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Pedestrian Safety for Kids

A national movement known as Safe Routes to School is becoming increasingly popular in local US communities. The concept of this movement is to increase pedestrian safety for kids by increasing the number of children who bicycle or walk to school.

Various funding projects are being applied to remove barriers that may be preventing children from traveling safely to school. These barriers may include a lack of walking/bicycle programs, unsafe infrastructure, or lack of infrastructure.

Why Pedestrian Safety for Kids is Important
A few decades ago, 60% of children would ride a bicycle or walk to school. In 2011, this number has dropped to less than 15%. Over 25% of children commute by bus, while roughly 50% are driven by their parents or in other vehicles. A side effect of these statistics is that 20% of today’s school kids are now obese, increasing the likelihood of childhood diseases and health complications.

The Safe Routes to School program is attempting to reverse this growing trend by providing funds to improve safety enhancements for walking or taking a bicycle. This movement is achieved through the efforts of both schools and parents. The project should also receive support from law enforcement, health and engineering personnel, as well as transportation professionals.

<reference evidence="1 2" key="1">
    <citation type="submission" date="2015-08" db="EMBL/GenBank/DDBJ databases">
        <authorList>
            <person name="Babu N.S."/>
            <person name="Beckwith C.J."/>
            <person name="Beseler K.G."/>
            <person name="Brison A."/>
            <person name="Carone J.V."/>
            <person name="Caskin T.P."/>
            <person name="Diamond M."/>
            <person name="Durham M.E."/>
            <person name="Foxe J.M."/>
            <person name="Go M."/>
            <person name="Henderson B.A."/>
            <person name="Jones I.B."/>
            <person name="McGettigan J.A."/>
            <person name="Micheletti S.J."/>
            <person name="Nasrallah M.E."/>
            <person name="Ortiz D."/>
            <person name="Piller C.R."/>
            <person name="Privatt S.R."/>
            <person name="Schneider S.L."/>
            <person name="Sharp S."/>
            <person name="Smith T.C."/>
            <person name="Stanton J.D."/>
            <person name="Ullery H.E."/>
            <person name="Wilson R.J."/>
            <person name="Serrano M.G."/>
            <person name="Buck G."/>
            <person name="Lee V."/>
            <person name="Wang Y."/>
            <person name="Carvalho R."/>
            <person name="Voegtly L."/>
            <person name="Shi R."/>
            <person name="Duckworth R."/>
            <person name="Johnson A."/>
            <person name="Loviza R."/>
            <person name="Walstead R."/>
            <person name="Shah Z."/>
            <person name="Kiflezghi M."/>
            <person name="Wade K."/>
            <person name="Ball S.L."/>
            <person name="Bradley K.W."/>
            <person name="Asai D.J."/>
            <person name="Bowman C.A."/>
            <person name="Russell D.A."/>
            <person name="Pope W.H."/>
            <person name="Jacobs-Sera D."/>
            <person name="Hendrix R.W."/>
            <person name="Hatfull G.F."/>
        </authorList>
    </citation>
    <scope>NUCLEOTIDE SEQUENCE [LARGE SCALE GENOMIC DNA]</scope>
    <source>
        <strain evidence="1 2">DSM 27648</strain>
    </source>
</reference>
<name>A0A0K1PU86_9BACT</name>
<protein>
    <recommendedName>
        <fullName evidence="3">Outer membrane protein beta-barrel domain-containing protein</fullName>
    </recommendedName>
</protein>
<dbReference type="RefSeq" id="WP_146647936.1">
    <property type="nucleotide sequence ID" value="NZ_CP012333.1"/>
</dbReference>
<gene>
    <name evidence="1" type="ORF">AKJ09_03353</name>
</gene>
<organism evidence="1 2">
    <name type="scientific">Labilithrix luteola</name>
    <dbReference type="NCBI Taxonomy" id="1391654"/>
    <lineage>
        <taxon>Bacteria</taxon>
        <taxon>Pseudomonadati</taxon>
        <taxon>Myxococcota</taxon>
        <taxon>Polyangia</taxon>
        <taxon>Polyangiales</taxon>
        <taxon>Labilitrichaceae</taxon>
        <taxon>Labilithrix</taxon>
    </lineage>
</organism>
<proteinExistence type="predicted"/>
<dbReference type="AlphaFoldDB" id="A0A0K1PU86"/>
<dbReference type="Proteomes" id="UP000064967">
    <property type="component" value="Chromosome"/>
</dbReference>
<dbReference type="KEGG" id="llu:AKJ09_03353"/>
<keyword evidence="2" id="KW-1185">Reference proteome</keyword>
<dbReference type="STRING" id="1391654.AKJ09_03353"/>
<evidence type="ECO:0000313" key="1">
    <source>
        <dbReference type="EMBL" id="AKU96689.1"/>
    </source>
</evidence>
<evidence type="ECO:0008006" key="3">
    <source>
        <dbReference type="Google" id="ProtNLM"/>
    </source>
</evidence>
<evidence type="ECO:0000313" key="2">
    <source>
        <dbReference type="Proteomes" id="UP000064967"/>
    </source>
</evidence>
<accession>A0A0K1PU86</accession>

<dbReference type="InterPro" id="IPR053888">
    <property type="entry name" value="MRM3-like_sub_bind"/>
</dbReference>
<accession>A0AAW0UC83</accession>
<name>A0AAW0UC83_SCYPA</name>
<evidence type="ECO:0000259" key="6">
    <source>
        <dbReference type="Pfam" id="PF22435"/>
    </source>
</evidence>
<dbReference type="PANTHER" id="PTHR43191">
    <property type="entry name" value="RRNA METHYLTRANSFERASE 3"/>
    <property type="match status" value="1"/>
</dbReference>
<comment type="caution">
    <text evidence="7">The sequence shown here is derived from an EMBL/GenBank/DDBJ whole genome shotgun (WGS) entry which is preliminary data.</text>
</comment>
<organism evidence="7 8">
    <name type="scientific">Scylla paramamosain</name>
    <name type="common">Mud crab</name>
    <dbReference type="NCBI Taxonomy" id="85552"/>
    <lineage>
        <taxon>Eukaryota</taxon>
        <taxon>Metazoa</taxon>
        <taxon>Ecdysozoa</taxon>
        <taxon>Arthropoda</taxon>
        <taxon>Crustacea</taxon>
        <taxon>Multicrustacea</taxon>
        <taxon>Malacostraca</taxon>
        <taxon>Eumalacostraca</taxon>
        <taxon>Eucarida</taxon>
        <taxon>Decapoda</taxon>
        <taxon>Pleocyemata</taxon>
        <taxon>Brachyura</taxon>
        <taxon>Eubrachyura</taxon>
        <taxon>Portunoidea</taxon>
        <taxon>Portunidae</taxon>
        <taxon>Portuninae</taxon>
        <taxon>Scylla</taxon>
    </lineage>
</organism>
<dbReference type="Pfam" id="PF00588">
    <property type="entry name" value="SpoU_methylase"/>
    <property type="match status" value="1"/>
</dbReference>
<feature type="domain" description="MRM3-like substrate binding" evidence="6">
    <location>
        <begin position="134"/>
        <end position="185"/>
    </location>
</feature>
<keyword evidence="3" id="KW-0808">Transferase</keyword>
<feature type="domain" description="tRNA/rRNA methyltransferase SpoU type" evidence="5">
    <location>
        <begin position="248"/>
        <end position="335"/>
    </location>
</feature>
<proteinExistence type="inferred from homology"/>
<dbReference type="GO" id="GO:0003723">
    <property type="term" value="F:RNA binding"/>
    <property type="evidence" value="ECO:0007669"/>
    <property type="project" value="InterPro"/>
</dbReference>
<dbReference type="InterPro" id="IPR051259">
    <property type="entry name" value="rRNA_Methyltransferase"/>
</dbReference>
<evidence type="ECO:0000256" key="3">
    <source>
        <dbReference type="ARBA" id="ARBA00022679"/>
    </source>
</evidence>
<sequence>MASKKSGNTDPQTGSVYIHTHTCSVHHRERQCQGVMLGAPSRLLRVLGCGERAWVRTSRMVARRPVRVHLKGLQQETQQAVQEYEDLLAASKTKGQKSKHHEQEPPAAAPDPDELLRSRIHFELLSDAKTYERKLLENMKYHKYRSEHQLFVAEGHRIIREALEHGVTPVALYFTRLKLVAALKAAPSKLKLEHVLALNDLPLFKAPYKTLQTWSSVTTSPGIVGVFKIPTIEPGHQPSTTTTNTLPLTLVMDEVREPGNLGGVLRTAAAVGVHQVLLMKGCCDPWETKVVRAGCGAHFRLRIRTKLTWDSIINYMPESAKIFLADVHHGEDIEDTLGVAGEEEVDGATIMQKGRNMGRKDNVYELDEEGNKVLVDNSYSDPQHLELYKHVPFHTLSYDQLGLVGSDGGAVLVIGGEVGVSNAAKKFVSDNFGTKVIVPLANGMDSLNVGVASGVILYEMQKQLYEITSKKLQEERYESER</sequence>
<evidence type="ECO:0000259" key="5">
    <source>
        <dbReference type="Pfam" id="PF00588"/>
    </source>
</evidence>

School Programs
SR2S is the state-legislated project, while SRTS represents the project on a Federal level. Both of these programs are designed to achieve the same goal, although they use different methods. SRTS is generally used for larger projects, while SR2S is popular for local municipalities and smaller communities.

Getting Started
Each community is unique, but the same steps can be used before submitting an application for SR2S or SRTS. Communities should create a plan for their project and identify primary stakeholders. A multi-skilled team will need to work in unison for the development and implementation of the project. Specialists may also be required to identify safety hazards around schools and propose precautionary measures.